My grandparents made sure that everyone in our family understood that having the opportunity to work for someone was an absolute privilege and to not take it for granted. During the Great Depression, my grandfather and many other Americans lost their jobs and struggled to find work to provide for their families. It had a profound impact on that generation, and it instilled an uncompromising work ethic and commitment to stay employed. Today, however, is a much different story. Unlike years ago when you would start and end your career at the same company, many workers now frequently change jobs. According to the most recent data in 2012 from the Bureau of Labor and Statistics, the median employee tenure for workers age 25 to 34 was 3.2 years. There are many factors that contribute to this amazingly low tenure rate. In fact, some industry experts have attributed the low tenure rate to the lack of work ethic and commitment younger generations of employees have toward employment. Whatever the reasons are, the low tenure rate illustrates the challenges that lie ahead for businesses that want to retain employees. Companies need to be more proactive in their efforts to retain quality help.
As managers, it all starts with us. We need to create a positive and fulfilling work environment to deter employees from leaving the organization. Remember, employees don’t leave companies, they leave managers. We need to take charge, because it is ultimately our responsibility to motivate and develop our employees. It is critical to hold all employees to a higher standard and not settle for mediocrity. If you do settle, it can be extremely detrimental to your organization’s productivity and may persuade your best employees to leave the company. One way to keep employees engaged is by challenging them to take on additional responsibilities. Cross-train to foster an environment of shared responsibilities amongst the team. This will break up any monotony that may have settled in.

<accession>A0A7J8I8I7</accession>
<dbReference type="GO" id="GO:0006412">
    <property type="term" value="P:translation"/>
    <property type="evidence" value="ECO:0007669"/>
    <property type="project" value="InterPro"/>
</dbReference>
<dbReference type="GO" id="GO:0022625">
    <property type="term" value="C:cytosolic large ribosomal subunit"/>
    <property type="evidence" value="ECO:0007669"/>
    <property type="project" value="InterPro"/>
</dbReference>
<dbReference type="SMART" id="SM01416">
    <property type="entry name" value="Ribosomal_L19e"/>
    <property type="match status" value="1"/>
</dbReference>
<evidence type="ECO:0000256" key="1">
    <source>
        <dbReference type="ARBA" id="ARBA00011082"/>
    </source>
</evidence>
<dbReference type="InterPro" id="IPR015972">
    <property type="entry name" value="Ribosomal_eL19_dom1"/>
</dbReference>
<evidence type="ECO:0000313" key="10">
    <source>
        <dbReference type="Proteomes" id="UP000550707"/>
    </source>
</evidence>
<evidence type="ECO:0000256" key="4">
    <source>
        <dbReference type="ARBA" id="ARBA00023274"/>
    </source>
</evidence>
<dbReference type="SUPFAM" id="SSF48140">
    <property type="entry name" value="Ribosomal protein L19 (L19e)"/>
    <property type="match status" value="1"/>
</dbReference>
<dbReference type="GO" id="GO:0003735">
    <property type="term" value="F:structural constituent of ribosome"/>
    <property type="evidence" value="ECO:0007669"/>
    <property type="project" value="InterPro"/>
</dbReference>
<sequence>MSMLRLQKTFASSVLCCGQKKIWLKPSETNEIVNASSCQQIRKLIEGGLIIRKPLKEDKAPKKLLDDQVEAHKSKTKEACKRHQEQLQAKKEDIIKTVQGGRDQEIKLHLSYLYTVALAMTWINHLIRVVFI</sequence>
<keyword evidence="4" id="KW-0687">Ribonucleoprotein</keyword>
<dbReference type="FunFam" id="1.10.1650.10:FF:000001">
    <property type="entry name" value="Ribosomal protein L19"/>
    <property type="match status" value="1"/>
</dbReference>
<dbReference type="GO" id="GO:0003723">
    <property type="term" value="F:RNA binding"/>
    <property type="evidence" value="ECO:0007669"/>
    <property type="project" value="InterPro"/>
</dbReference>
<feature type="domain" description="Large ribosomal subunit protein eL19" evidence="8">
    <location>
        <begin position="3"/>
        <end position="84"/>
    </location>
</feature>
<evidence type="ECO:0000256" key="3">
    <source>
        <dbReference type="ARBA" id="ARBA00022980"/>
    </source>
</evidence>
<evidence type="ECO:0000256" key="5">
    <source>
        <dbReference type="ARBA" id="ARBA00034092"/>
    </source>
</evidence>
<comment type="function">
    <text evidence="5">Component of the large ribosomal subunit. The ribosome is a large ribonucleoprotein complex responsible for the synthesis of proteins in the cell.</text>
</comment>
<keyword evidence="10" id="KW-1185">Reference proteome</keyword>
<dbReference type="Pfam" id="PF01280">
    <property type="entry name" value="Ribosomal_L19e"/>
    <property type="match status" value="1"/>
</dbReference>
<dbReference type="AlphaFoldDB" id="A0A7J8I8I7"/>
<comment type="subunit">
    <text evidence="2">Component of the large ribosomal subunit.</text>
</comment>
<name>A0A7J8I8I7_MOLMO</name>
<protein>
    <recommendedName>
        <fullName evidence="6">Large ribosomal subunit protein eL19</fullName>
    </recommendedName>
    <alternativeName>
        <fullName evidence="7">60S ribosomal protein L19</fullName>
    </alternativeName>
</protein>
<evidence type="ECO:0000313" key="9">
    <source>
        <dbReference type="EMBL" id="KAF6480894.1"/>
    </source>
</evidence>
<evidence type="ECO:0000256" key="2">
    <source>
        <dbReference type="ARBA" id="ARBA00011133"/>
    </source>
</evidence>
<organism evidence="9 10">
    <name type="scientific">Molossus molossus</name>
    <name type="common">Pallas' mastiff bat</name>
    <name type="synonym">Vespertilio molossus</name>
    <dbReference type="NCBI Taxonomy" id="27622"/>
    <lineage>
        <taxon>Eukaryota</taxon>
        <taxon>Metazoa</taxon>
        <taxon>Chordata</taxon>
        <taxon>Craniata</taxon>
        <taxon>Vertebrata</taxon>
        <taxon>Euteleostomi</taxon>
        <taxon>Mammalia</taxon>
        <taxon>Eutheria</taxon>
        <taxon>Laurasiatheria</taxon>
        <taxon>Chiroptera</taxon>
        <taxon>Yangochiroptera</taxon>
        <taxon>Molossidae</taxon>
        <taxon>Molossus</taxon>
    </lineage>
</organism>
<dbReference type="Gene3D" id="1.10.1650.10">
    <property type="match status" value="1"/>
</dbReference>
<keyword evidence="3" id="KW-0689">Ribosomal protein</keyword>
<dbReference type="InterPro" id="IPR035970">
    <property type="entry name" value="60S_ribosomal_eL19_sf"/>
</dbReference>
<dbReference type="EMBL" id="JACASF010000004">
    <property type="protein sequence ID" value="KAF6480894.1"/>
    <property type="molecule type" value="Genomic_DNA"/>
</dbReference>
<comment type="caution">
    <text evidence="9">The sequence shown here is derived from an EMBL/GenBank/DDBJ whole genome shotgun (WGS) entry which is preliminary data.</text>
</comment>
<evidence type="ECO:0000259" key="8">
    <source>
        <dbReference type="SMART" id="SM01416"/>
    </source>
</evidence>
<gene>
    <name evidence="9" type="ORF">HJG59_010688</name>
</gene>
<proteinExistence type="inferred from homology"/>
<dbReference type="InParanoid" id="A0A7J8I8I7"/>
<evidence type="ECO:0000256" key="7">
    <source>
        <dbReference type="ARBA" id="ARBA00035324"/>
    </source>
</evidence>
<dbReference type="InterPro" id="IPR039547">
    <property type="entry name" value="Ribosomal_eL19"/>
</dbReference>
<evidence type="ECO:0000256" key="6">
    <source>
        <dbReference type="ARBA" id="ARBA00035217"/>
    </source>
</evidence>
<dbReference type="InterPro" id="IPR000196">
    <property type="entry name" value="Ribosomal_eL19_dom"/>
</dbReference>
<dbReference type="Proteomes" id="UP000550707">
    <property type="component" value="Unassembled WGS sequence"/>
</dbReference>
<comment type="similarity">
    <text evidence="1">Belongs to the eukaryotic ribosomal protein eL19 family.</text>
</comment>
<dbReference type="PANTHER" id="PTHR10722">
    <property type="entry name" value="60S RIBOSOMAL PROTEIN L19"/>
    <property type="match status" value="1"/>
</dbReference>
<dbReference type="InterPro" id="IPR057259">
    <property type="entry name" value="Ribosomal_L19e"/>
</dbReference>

We also need to ensure that our employees feel valued and that they have some control over their future with the company. One way to accomplish this is by requiring that each employee develop a Personal Improvement Plan (PIP) annually. Creating a PIP provides an opportunity for the employee and manager to work together to focus on SMART goals for the coming year. This ensures that the employee is directly involved and has control over their professional career. The employee will be much more motivated to reach their goals because they helped define them.
Keep in mind that each individual employee’s actions, or lack of, have either a positive or negative impact on the team and the business. As we know, one disgruntled employee can disrupt the synergy and productivity of an entire team. As managers it is up to us to take immediate action to rectify the problem, otherwise you run the risk of losing great employees to bad ones. It is critical that the rest of the team know that you will not tolerate negative behavior and you are there to support and protect them. Don’t take for granted that the employees know what is expected of them. Consistently reinforce with them what is expected. For instance, they need to greet every customer with a smile and a handshake. Every individual brings certain strengths and weaknesses to the team. Some individuals are great at sales and others are experienced in procedural tasks. As managers, we need to work closely with the individual team members to ensure we are not asking them to do something they are not comfortable with. The last thing we want is an employee to leave the company because they were made to feel distressed and overwhelmed.
Managers also need to demonstrate through their actions that they have the employees’ best interests at heart. “I am here to help you, because your success is my success.” When you show interest in an employee and they genuinely feel like you are there to help them, you will earn their trust and respect. To quote the great football coach Vince Lombardi, "once you win their hearts they will follow you anywhere." Always ensure you approach each team member’s concern or issues objectively and treat everyone the same. If you don’t, some employees will feel less valued than their peers. Nothing kills employee morale more than the perception that some employees are receiving preferential treatment from the manager. Successful managers are fair, consistent, and most importantly lead by example. Hopefully, if our employees enjoy working with us, they will stay with us.